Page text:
The wet winter and spring is causing some head or belly aches for some zoysia managers in STL and mid MO. The wettest winter since 1984-85 and subsequent cool and rainy spring pattern has resulted in slow, and perhaps no, green-up thus far. Widespread winter kill of well maintained ‘Meyer’ zoysia would be a first since I arrived in 2010.

"Several reports in the last week have expressed extreme concern over the lack of zoysia green-up, and the potential for large amounts of winter kill on some golf courses and home lawns. As mentioned previously, the 2019 winter was the wettest since 1984-85, and the 5th wettest on record.

5/14/19


Spring is running about 50-70 base 50 growing degree days slower than last year, but most plants and spring turf grass diseases are in full bloom. This week’s warm up will hopefully spark warm-season grasses out of their slumber, and let worried turf grass managers and homeowners know if the wet winter won the battle.




6/4/19

A ton going on in the past week, and unfortunately a lot of it falling from the sky. Preliminary reports are that May probably will be the wettest on record in Missouri and those in Kansas City broke the record for sure with an astounding 12.82” in the month. Winter kill reports on warm-season grasses are also widespread across the state. In the good news category, cool-season grasses are faring well in this mild weather.






Even though it seems that rain has never let up, we have been able to make progress on the golf course. The wet conditions have still made it difficult to mow regularly but when we have been given a little open window, we have been able to improve overall conditions throughout the course over the last couple of weeks.

We just fertilized our warm season tees about 10 days ago. We hope to get our fairways fertilized soon but conditions have been so wet and or storms being predicted that we did not want to lose the benefits of the fertilizer so we have delayed this application. We use about 5-6,000 pounds so its important to make sure most of it stays on our property at Glen Echo.

We are starting to see some growth in the fairways even without the fairway fertilizer. We mowed last Friday and Monday and there were some clippings beginning to accumulate from the mowers so we are getting growth.

The slowest that I've had greens to heal after aeration over the last 10 years at Glen Echo. When we completed the aeration in March, our average temperature model was about two weeks behind last year. As we moved closer to May 1st things began to tighten up. We had a number of night time lows below freezing which stunted the healing process in March and April. We also provide significant growth regulation in the early spring to our greens to reduce the impact of seed heads in the stand of poa annua we have throughout our putting surfaces.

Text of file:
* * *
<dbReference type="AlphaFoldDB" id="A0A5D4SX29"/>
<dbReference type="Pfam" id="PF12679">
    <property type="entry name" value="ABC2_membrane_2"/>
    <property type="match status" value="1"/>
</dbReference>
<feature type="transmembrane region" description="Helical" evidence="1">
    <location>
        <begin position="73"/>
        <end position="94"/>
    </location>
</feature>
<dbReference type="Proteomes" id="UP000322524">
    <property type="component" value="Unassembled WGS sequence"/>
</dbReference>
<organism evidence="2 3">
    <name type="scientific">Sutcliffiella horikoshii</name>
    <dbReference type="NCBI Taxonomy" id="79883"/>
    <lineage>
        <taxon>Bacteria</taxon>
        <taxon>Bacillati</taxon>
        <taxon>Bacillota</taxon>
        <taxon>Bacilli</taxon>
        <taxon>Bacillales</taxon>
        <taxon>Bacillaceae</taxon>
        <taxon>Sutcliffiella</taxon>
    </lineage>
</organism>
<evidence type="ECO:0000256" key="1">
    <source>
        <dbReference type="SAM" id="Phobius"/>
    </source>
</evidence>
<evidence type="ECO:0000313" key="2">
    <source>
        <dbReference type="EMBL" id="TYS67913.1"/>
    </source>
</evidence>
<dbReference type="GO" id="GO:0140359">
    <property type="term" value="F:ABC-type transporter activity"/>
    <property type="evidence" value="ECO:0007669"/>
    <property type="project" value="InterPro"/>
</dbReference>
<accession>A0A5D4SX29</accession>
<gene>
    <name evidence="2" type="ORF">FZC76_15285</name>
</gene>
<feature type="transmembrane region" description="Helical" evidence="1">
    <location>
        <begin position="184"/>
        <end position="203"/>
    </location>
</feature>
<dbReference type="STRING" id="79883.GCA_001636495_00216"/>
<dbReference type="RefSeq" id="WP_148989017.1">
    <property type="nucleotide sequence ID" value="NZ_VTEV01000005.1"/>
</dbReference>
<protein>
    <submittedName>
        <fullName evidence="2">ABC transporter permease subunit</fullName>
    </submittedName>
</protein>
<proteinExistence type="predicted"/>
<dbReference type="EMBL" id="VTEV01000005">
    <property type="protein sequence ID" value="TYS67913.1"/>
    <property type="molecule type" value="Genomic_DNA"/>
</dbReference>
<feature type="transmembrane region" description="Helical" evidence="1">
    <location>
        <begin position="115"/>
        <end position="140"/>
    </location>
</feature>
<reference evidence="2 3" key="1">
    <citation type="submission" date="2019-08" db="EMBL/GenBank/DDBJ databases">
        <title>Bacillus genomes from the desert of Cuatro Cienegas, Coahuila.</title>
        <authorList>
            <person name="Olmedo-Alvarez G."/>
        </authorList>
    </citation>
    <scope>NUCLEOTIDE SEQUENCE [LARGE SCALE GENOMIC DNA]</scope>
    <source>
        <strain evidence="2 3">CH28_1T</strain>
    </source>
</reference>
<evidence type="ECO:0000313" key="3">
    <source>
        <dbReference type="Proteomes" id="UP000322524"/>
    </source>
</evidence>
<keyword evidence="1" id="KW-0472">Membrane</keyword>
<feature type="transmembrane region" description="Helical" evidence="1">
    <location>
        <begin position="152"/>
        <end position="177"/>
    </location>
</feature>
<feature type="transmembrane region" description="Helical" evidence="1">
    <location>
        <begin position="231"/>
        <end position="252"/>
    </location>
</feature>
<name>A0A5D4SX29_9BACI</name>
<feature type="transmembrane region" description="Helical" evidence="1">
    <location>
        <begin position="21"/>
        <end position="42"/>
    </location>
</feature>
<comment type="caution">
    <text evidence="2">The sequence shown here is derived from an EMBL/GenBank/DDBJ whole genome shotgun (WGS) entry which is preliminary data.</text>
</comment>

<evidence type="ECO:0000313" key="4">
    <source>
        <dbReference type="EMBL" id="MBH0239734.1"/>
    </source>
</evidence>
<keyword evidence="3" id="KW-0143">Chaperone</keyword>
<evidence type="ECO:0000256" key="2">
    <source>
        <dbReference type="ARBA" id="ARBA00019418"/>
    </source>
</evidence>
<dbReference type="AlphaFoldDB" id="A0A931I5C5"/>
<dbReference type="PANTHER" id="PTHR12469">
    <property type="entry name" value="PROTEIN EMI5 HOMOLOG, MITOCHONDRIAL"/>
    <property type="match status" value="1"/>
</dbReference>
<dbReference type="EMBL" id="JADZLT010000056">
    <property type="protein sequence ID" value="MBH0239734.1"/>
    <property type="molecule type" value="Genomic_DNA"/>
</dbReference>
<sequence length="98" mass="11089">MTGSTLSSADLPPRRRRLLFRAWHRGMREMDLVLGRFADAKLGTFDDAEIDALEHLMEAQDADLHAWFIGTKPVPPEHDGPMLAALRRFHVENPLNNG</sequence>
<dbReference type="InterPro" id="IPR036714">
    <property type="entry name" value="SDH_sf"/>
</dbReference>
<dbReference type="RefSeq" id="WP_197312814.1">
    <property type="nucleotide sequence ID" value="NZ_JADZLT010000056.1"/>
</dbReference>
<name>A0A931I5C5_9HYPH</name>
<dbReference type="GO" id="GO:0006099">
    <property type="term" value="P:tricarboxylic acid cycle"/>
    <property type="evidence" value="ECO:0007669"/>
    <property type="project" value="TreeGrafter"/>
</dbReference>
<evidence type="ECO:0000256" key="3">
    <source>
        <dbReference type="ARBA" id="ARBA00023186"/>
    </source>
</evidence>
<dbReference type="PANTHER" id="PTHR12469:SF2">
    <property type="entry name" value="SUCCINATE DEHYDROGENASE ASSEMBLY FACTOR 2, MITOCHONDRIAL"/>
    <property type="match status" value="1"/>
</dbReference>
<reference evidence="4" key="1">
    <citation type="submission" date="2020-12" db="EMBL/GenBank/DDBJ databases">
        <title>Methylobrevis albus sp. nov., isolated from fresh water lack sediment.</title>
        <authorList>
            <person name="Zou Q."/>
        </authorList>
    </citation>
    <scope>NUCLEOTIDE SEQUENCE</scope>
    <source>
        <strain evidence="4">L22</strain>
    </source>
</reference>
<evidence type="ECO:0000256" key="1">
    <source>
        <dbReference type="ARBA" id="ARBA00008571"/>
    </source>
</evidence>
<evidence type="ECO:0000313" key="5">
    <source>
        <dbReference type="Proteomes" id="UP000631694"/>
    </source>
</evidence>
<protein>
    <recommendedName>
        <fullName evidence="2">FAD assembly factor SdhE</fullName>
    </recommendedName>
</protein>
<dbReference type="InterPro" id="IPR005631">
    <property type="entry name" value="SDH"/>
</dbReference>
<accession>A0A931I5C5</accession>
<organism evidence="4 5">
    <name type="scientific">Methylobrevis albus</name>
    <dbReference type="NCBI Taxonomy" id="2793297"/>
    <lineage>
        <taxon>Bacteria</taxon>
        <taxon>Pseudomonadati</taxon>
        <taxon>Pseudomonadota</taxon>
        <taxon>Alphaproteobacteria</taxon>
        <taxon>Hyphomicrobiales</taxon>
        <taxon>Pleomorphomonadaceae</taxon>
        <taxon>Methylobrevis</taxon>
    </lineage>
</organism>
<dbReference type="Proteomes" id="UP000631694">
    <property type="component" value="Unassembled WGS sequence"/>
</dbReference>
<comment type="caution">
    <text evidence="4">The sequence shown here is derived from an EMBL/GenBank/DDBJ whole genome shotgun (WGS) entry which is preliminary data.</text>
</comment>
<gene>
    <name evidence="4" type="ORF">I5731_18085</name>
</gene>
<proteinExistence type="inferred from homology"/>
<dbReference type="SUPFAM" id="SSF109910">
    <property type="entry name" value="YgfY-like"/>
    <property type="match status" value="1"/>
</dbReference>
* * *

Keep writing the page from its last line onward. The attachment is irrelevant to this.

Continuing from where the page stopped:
Our control this season was exceptional for the most part but it did significantly effect the healing process. Once we were a month into seeing  the holes were not closing, we allowed our regulators to run out. From around May 1st on the greens have not been regulated but have been very slow to grow. This is mostly due to wet soil conditions and reduction of overall sunlight. We've been able to mow one day and roll the next because of the slow growth. As we have begun to warm, we have been increasing to almost daily mowing to improve ball roll. We have also started rolling on days that we mow to increase roll out. 

We've had pretty good success in combating large zoysia patch on fairways with just a spring application of fungicide but this season was not very good. Probably the worst I've seen in the 29 years I've been in the business. It does thin the turf but once we apply a curative application, the disease usually begins to go into check and the grass begins to fill in. We will probably do a fall application on the most severely impacted fairways this season to discourage a repeat performance in the spring of 2020. There are still some areas of activity but they are smaller in scope and should begin to fade as temperatures increase and the rain hopefully subsides. 

We've also treated fairy rings that have popped up as well. Most are in check but some appear to have loss of turf. We will replace these over the next couple of weeks.

Over the last 10 years, we have worked diligently on attempting to corral the berrmuda grass in our fairways and intermediate through mostly chemical treatments but also with sodding. We have some areas that need repair and we will work on those over the next couple of weeks.